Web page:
Wireless Backhaul: Preparing the Cleanup When the Dust Settles
July 12, 2011
By Charlie Thomas
Every wireless carrier is migrating to 4G/LTE with Ethernet backhaul to support the vast increase in data downloads driven by apps on smartphones and tablets as well as the increasing appetite for video by consumers and businesses. In addition to site upgrades, an industry analyst mentioned that is building out 5,000 new cell sites per year. As we see all around us each day, iPhones and Androids are jumping off the shelf at a record clip.
The build-out reminds me of the emerging telecoms rush to deploy fiber and switches in the late 1998-2000 era; except this time it’s to catch up to customer demand as opposed to speculating on such. There are important engineering and billing impacts of this wireless backhaul expansion.
Wireline Interconnect or Backhaul networks are choking – Where the biggest congestion lies today is not on the radio side (RAN), but in mobile backhaul and the core. Not long ago, the average bandwidth at a cell site was two TDM T1 circuits – about 3Mbps before overhead. Today these sites are upgrading to Ethernet speeds ranging from 50Mbps to 10Gbps.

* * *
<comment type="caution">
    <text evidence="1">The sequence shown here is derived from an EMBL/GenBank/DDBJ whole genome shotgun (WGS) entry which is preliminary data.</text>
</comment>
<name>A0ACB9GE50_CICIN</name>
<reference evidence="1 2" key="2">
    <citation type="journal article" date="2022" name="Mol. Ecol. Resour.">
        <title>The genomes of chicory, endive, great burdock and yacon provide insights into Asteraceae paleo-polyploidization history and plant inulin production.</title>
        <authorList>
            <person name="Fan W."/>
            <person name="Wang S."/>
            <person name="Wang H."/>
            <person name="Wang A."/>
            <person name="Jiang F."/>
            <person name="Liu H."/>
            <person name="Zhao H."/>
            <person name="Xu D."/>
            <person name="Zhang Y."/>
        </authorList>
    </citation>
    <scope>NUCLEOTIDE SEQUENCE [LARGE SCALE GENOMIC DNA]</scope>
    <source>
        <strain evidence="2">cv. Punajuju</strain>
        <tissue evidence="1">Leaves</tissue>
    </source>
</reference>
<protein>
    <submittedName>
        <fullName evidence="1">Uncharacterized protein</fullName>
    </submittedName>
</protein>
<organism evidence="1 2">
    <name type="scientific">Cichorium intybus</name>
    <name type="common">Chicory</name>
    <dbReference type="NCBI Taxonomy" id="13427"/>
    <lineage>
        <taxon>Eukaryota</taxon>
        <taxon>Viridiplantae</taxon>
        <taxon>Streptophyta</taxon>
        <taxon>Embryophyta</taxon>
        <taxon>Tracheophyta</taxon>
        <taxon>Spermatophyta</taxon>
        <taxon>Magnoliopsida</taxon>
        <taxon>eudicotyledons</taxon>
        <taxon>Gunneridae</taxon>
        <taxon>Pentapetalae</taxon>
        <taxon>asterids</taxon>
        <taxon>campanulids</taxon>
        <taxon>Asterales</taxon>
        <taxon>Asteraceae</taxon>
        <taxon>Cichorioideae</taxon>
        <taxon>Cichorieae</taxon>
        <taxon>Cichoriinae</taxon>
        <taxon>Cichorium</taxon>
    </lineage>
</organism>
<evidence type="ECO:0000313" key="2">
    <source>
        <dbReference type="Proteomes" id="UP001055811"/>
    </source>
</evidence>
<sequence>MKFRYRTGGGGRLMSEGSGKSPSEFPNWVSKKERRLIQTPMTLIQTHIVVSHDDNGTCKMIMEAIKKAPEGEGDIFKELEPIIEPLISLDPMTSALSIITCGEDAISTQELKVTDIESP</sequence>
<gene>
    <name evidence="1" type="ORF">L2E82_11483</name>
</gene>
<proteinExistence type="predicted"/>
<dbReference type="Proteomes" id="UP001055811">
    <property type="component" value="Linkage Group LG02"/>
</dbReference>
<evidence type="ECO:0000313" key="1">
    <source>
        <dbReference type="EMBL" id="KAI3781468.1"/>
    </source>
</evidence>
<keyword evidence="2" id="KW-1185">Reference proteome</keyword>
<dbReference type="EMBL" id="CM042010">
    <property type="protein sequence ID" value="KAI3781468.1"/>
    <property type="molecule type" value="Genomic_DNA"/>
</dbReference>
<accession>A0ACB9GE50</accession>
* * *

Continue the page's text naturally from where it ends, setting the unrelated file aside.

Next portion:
The number of interconnect partners is expanding – With nearly 300,000 cell sites in North America, no single supplier can serve every site for wireless backhaul. Thus, in order to deploy broadband to cell towers, you must choose from multiple Ethernet suppliers on a market-by-market basis. These suppliers include the well-known players: Qwest, CenturyLink, Comcast, Cox, Verizon, AT&T, Level 3, plus many niche metro suppliers like Tower Cloud, Zhone, and many others.
Interconnect billing is getting crazy – TDM circuits such as ATM, Frame Relay, DS3, and T1/EI have billed the same way for the past two decades, so interconnect agreements in the TDM world are well understood. But with Ethernet backhaul, billing is a new ball game. No established rating or pricing standards exist on how facilities are charged, so wholesalers create their own rules. Bottom line: There’s no consistency.
TDM disconnect is a broken process – As Ethernet and fiber are deployed to the cell sites, there’s a corresponding need to disconnect TDM circuits. And it’s a tricky process because you need to be sure the underlying customers are not affected when you drop those circuits. Still, the vast volume of these disconnects in queue demonstrates there’s a big risk of double-paying. For instance, over the past two years, industry analysts estimate more than 100,000 TDM circuits.